Everything Comes Back to Gratitude
Episode #10 of the course Embodied mindfulness: Tools for tuning in to your health, creativity, and purpose by Mina Samuels
Glad you’re back!
On this last day together, we come to one of the most powerful practices of embodied mindfulness: gratitude.
Brother David Steindl-Rast, an Austrian monk and longtime proponent of the dialogue between Christian and Buddhist monks, proposes that gratitude is composed of two distinct ingredients: gratefulness, which is the subconscious feeling of joy that wells up in us, and thanksgiving, which is the experience of allowing our gratefulness to overflow and become conscious. To break into thanksgiving is to sing, dance, and implicate our whole bodies in the feeling and expression of joy. When put together, gratefulness and thanksgiving create gratitude.
But if we cut off our gratefulness instead of letting it overflow, either because something outside ourselves suggests that what we’re grateful for is not worthy—not big enough, not expensive enough, not hip enough, or not going to generate enough status—then we do not allow the overflow into the physical sensations of thanksgiving, and thus, we don’t experience the full power of gratitude.
As Steindl-Rast points out, we can’t be grateful for everything in our lives, but we can be grateful for every moment. That takes practice.
One approach is to meditate on one’s own death, a common practice in Buddhism. One mantra might be, “I could die today.”
This is a difficult practice. I don’t meditate on death often, and when I do, I feel like I’m a fraud. Most days, I still don’t think I’m going to die that day, even as I’m saying the mantra. Sometimes I’m having simultaneous thoughts that are exceedingly mundane.
Then one day, something like this happens. Because my mind was a whirligig when I sat down to meditate on this particular day, I picked a short, guided meditation from the app. I didn’t trust my mind not to sprint in the other direction if I tried just setting the timer. I settled in as instructed, then my guide said in that hallmark, slow-cadence, quiet assurance tone, “You are completely safe.” Tears rolled down my cheeks. Why? Because I suddenly felt how shaky safety was. Because even if I was safe, there were way too many people who weren’t safe. Life is precious (really, poet Mary Oliver was right: “wild and precious”). Gratefulness rushed through my body in a giant wave. I was alive. I had the great privilege of spending 15 minutes on my meditation cushion. I was filled with gratitude.
Notice Moments for Gratitude
Take a few minutes at the end of every day to think about how you felt throughout the day. Pick out the bits where you felt good. While there is no formaldehyde preservative for our memories, to note them specifically is a fine place to start. It ensures that when we store them away in the file drawers of our memory banks, we have distilled their richest flavor. We have access to their essence—not to hang onto, but to refresh our gratitude in the moments it might be running low.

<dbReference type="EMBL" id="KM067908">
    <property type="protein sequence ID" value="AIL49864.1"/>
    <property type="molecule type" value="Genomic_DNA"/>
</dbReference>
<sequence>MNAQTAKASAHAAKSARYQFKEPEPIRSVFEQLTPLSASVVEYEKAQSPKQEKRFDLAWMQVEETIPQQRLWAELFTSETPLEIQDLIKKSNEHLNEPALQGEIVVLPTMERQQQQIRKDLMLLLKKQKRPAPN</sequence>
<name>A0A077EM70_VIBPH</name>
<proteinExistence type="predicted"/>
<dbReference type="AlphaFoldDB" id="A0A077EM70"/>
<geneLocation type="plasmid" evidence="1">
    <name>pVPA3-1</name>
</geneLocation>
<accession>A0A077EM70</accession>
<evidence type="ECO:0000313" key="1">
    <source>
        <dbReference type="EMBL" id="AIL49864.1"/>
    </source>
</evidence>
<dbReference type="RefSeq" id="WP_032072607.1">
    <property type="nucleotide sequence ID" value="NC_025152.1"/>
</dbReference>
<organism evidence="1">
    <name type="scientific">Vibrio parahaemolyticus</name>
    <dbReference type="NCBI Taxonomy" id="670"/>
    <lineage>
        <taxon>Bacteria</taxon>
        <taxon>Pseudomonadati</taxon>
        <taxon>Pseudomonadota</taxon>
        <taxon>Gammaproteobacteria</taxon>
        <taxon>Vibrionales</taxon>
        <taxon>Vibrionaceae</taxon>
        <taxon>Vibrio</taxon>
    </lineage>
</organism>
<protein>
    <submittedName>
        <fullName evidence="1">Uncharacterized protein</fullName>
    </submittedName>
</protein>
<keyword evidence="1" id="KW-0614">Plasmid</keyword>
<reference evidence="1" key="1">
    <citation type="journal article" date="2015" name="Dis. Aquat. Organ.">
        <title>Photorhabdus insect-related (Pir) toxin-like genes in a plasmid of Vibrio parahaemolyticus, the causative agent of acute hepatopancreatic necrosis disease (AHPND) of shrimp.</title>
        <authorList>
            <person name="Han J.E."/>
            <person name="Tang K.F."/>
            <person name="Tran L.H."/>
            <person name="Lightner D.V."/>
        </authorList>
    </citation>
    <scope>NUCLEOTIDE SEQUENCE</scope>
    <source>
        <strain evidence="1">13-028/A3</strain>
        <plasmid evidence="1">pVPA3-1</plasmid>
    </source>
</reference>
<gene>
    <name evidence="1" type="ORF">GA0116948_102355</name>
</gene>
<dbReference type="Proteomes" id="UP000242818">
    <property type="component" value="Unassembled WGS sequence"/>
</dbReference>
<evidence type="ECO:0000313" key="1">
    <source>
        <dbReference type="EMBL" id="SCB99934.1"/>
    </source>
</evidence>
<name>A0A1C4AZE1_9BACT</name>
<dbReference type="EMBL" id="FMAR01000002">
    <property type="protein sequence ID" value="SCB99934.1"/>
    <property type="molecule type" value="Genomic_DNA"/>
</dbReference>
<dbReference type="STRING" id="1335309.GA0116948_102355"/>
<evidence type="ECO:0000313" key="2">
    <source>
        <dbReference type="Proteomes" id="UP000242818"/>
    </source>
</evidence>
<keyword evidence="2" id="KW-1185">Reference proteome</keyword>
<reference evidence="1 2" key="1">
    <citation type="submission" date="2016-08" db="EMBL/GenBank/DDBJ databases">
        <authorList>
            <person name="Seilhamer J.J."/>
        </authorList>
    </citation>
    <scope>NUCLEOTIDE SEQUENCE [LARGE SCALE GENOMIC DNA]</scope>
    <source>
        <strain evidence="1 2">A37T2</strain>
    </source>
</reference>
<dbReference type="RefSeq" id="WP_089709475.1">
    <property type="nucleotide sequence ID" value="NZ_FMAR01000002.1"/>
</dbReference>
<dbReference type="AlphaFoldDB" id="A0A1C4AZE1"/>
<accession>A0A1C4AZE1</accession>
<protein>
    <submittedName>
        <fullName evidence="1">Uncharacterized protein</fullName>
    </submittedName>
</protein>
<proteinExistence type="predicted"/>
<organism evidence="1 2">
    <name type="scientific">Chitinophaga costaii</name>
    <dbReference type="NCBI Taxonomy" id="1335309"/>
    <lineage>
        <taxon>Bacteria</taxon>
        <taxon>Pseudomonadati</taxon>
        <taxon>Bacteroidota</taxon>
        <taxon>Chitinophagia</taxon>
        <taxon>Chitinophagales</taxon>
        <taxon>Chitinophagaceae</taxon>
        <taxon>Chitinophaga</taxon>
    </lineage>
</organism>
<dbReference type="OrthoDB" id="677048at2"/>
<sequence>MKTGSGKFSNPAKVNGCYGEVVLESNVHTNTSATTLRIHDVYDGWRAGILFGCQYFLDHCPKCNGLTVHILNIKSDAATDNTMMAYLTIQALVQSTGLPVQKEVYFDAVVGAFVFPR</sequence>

But we cannot stop with gratitude.
Rabbi Abraham Joshua Heschel was a great social activist (he was on the front line at Selma with Martin Luther King Jr.), a mystic, and a 20th-century religious intellectual. He said: “In a free society, some are guilty, but all are responsible.”
Gratitude creates responsibility. When we live in the possibility that we talked about yesterday, it is our great privilege to share that possibility with others. We use our gratitude to fuel our purpose so we can share our abundance with the world.
Perform an Act of Kindness
Start sharing your abundance today. Do something kind for someone else. Even better, perform your act of kindness anonymously. Do it for the overflow of thanksgiving joy that you will feel through your whole body-mind at the other person’s appreciation, even and especially if they don’t know that you are their benefactor.
Speaking of gratitude, I am grateful for the time we’ve spent together these past days. We’ve covered a great deal of ground. At the same time, we’ve only dipped our toes in an ocean of traditions, teachings, science, and practice. There’s so much to absorb and explore. I wish you safe travels on this journey.
Until we meet again!
“The Opposite of Good Is Indifference,” On Being podcast interview with Arnold Eisen.
Gratefulness.org, an online sanctuary focused on the power of living gratefully.
To explore these issues further, attend one of The Breaking Out sessions offered by ImagiNation Playshops, where we get on our feet together and play with the full expression of our body-mind connection.
Tea and Cake with Demons: A Buddhist Guide to Feeling Worthy by Adreanna Limbach
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